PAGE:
Eric Cloutier Revealed – English

11 מאי

Eric Cloutier

We've never been real promoters. We're music-lovers, Djs, clubbers, but definitely not promoters. Our parties are conceived out of music and feelings. After all, music is what feelings sound like. We encountered Eric's music about four years ago and decided that he must come to play in Tel-Aviv. Years passed, and now the day has come and Eric will be playing at our holiday party this coming Tuesday. An enigma to many local club-goers and music-lovers, we decided to ask Eric a few questions that will expose him to his many potential hosts. The result is more than we bargained for. Enjoy. 

So, let’s start with a tough one – Who is Eric Cloutier to those who never heard him play? How would you describe your music in a nutshell (as big a nutshell as required)?

Hah, that is a tough one. My music in a nutshell…I don't like to really get in to semantics with people and I typically just tell people I play techno and house. Trying to really throw a billion adjectives and variants on each of those styles is getting too narrow and focused. I definitely lean towards a more hypnotic and trippy sound no matter which way that I go with music, but depending on the vibe, the venue, and the overall feeling of the night, I dip and dive in to all sorts out sounds and emotions. I'm really big in to letting people exercise some personal demons and work through all sorts of emotions when they come to hear me play, just as what I'm doing when I'm presenting it to them as the DJ. I believe music should be a journey, and its my goal to tell a story for my audience.

Let’s talk fashion. The likes of Skrillex and Deadmau5 are huge names. Do you think they deserve the amount of reputation they got? Does their music live up to the expectations or not?

Asking me about Skrillex and Deadmau5 is a pretty loaded question – I'm most definitely not a fan, but its damn near impossible to knock somebody for making it to that level, but more importantly, anybody in their position has a really tough job, but one that I can actually admire. As a whole, you can only hope that, of their millions of fans, if even a fraction of them decide to take a modicum of effort and google more music and slowly work their way down in to deeper, more artistic, and less commercial things, then all I can do is thank them for opening doors for more and more listeners of this kind of music that I and thousands of others of DJ's would have never reached otherwise.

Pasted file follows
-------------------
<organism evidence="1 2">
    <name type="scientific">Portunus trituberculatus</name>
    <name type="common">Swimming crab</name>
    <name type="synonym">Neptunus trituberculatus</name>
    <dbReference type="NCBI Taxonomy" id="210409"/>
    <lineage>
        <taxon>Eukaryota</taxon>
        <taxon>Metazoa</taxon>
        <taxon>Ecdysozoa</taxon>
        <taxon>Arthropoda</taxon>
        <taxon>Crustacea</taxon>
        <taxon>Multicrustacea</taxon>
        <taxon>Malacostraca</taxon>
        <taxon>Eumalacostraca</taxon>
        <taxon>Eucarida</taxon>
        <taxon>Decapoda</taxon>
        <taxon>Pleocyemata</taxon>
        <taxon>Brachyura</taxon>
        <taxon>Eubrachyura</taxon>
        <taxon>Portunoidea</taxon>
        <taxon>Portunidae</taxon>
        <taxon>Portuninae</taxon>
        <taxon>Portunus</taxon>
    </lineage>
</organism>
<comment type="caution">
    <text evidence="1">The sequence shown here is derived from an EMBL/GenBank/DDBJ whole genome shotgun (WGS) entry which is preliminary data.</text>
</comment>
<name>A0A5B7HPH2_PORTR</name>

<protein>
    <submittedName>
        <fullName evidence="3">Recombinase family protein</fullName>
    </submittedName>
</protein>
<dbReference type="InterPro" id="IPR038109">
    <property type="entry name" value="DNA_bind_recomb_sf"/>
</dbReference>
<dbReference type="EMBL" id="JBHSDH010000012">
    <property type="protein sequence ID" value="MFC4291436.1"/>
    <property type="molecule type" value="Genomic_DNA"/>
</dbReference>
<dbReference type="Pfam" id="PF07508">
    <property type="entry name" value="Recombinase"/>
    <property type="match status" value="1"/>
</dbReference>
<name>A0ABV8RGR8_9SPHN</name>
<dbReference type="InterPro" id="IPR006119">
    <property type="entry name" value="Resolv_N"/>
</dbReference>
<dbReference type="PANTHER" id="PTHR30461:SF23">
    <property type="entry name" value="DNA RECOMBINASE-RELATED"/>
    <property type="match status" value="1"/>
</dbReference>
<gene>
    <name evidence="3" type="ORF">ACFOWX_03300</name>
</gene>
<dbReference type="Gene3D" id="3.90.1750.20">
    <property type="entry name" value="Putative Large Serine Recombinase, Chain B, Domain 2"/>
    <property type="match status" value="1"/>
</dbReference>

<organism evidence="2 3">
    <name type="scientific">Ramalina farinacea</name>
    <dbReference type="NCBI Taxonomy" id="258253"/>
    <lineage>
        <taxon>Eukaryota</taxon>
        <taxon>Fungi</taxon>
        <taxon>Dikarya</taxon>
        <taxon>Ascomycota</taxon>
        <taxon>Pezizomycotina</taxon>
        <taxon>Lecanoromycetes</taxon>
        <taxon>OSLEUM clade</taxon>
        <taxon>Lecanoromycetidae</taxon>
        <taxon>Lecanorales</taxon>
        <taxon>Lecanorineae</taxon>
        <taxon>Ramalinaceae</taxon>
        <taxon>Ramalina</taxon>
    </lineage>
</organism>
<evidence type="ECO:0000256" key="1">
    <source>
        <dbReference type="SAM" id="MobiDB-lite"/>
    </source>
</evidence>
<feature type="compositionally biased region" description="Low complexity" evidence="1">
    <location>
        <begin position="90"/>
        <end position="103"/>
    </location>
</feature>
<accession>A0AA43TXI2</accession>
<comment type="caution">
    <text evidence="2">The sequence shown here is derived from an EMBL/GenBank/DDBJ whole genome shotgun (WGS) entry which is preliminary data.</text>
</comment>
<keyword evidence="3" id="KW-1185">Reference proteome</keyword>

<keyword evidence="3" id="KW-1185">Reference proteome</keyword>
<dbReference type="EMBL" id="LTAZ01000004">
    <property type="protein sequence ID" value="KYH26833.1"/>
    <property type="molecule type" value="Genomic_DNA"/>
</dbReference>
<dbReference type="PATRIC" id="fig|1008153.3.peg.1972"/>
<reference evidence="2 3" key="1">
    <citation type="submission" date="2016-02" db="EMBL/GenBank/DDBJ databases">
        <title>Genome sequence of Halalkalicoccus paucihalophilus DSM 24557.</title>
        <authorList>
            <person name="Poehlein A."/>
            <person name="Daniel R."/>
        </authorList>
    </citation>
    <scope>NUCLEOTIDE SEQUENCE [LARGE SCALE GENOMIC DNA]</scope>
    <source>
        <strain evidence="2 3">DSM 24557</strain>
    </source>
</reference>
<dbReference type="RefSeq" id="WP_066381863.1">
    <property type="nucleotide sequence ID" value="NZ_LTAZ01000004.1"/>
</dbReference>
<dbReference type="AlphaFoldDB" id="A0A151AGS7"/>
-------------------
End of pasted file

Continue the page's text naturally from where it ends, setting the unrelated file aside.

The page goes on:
Is there a vinyl that never leaves your case? Which one is it and why?

There's plenty of tracks that I constantly travel with or can always rely on, but if I had to pick one that never fails me and spends quite a bit of time in my record bag it would be the B2 of and old Jesper Dahlback EP called "What's the Time, Mr. Templar?" Absolute monster – never gets old!

What's the Time, Mr. Templar?

Nowadays you’re a part of the TANSTAAFL label. “There Ain’t No Such Thing As A Free Lunch”. What’s your role in the label and how did you come by it?

TANSTAAFL is run by two very close friends of mine, John Osborn and October, so the transition to me being involved with the label was as a natural, almost predictable one. We all have the same vision musically, we all play and promote very similar sounds and artists. I've been taken on to help with the digital distribution of the releases, which we're doing through Clone's DGTL project. That aside, I will also be releasing with the label in the future…just as soon as I get some tracks done that I, and they, approve of. Hahah!

Even with forthcoming releases, we believe you are first and foremost a Dj – is this a correct assumption? Do you think a pure Dj can succeed in today’s scene without being a producer?